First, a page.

Earlier this year I was working with the management team of a logistics provider during an organisational restructuring brought about by the implementation of a new operating system. As usual in these circumstances there was a fair amount of tension inside the organisation as the team members struggled to cope with closing out the old system, preparing to launch the new and come to terms with the new management structure.
The transition to the new system had been carefully planned in conjunction with the systems provider. The process changes to accommodate the new operating system had been mapped out and an extensive organisational re-design had taken place with supporting input from the existing team members. An extensive training programme had been devised to support the implementation to ensure a seamless transition and a brief had been prepared for communication to the customer network.
A key focus of attention for the management team during the run up to implementation was to put in place an escalation process to deal with any issues as they arose to minimise customer disruption. The maintenance of the contracted service levels during the implementation was of paramount importance to secure the company’s future market position.
As the implementation drew near every team member underwent extensive training in how to operate the new system and the team leaders were given further training to accommodate the new escalation process. At ‘go-live’ all seemed well – customer feedback had been positive and no major issues had arisen during the run-up although team morale did seem to be on the wane.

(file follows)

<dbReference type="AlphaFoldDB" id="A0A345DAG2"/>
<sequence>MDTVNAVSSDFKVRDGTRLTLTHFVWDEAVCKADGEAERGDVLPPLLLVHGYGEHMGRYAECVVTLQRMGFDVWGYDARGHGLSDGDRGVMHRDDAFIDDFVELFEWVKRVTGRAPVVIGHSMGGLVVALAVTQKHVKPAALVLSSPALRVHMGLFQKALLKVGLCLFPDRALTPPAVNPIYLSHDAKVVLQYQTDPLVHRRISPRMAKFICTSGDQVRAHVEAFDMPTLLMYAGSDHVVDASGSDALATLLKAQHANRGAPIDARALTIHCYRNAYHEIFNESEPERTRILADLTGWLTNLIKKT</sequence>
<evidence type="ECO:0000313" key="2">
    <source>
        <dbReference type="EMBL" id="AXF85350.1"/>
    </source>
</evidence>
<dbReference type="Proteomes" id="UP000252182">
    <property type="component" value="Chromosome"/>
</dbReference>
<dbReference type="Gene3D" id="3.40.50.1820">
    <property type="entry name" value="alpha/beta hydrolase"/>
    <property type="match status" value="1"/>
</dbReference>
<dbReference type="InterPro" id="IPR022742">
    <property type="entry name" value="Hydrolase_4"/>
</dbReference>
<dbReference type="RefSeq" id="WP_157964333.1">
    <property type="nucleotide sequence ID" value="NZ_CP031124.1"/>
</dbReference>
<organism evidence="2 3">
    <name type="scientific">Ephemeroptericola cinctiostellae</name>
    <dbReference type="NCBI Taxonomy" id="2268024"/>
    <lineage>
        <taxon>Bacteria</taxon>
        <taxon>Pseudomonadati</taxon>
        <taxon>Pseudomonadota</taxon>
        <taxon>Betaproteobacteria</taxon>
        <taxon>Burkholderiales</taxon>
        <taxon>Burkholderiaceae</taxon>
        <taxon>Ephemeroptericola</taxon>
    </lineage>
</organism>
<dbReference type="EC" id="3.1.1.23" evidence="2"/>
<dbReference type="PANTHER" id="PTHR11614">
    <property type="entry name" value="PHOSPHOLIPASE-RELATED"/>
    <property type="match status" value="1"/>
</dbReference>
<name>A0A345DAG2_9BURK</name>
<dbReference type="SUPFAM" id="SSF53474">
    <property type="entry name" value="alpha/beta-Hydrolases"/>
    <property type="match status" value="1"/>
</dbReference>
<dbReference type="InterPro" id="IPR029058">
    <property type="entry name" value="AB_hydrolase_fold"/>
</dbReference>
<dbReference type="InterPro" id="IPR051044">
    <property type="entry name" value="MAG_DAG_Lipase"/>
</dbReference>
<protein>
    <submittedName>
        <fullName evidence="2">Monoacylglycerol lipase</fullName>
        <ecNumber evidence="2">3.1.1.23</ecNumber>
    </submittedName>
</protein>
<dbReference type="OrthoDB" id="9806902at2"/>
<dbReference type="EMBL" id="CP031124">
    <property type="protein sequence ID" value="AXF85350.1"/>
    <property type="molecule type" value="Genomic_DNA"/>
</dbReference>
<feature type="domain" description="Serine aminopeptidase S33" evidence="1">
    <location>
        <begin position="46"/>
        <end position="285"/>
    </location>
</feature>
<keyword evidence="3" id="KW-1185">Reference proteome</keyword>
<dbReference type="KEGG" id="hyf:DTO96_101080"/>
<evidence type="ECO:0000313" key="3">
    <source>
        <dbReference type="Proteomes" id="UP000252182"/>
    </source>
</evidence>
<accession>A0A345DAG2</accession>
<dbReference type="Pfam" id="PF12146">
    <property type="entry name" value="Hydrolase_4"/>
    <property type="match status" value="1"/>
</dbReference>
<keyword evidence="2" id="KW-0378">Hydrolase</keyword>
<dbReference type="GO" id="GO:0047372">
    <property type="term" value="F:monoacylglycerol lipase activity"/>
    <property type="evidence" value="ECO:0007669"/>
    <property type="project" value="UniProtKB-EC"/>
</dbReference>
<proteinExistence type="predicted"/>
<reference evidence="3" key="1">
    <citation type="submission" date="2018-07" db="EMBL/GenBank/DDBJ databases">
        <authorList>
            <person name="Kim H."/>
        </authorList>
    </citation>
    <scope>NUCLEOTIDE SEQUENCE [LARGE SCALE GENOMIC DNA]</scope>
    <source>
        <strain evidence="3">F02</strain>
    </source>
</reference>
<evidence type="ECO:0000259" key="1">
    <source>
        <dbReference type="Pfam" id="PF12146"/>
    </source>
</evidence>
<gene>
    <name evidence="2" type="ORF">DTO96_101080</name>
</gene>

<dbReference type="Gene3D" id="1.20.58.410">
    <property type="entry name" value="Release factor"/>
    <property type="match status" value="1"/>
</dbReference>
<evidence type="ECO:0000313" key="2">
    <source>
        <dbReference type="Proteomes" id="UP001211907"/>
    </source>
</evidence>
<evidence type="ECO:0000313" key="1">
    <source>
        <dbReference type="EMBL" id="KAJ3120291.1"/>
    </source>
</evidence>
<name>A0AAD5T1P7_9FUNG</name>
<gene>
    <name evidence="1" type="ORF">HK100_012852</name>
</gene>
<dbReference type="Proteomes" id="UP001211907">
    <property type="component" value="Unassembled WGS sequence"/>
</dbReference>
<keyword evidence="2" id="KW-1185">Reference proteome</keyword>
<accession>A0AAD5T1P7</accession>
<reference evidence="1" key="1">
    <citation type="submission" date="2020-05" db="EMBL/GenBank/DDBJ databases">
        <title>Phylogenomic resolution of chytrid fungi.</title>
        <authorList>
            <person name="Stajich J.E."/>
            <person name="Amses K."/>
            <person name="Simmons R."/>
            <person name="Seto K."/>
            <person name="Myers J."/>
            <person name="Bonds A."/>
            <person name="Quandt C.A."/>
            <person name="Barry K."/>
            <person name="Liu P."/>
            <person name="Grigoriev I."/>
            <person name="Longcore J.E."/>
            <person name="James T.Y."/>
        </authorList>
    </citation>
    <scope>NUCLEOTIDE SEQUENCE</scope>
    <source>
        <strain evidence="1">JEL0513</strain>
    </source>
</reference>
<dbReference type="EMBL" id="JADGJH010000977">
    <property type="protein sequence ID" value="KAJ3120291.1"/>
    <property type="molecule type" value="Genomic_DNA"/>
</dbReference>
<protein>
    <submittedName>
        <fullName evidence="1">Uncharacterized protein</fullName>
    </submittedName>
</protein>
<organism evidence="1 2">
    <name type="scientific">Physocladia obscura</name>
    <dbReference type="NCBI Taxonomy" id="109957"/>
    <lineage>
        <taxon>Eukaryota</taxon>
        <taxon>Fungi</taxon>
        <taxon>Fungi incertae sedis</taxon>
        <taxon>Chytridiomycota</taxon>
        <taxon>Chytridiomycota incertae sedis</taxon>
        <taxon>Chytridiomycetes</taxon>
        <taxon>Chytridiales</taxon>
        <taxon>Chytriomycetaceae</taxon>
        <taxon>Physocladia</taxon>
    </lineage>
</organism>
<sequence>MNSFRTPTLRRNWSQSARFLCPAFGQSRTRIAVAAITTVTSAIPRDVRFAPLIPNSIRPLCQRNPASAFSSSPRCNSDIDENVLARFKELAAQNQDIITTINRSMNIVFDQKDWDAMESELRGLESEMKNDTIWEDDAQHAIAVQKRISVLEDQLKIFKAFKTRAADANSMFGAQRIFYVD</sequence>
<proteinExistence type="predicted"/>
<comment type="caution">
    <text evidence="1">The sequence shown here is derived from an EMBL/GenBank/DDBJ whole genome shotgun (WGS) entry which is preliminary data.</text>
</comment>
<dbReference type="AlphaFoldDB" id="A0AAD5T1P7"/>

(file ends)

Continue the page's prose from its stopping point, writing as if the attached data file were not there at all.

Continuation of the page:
In the weeks that followed the new system operated well but morale continued to fall with arguments becoming common place amongst the team members. Error rates were beginning to escalate and on several occasions customer deliveries had not been met. I attended several team briefs during this period and also undertook ‘water fountain’ chats with individual team members to try to understand what was wrong.
It was during one of these chats that a picture began to emerge.
“ The problem is that the team no longer know who to turn to” confided one of the younger members.” In the old world everybody knew who the experts were. We didn’t need help from management – we knew who to go to and how to fix things ourselves “
“The thing is,” he went on “the old guard still think they are in a position to influence the team. The reality is that they are no longer the experts and the people that really do understand the new system cannot make themselves heard”
“Have you shared this with your supervisor?” I asked.
“Not much point really” he said. “The management are fine for the formal stuff but the real leaders are within the team – we need to fix this ourselves”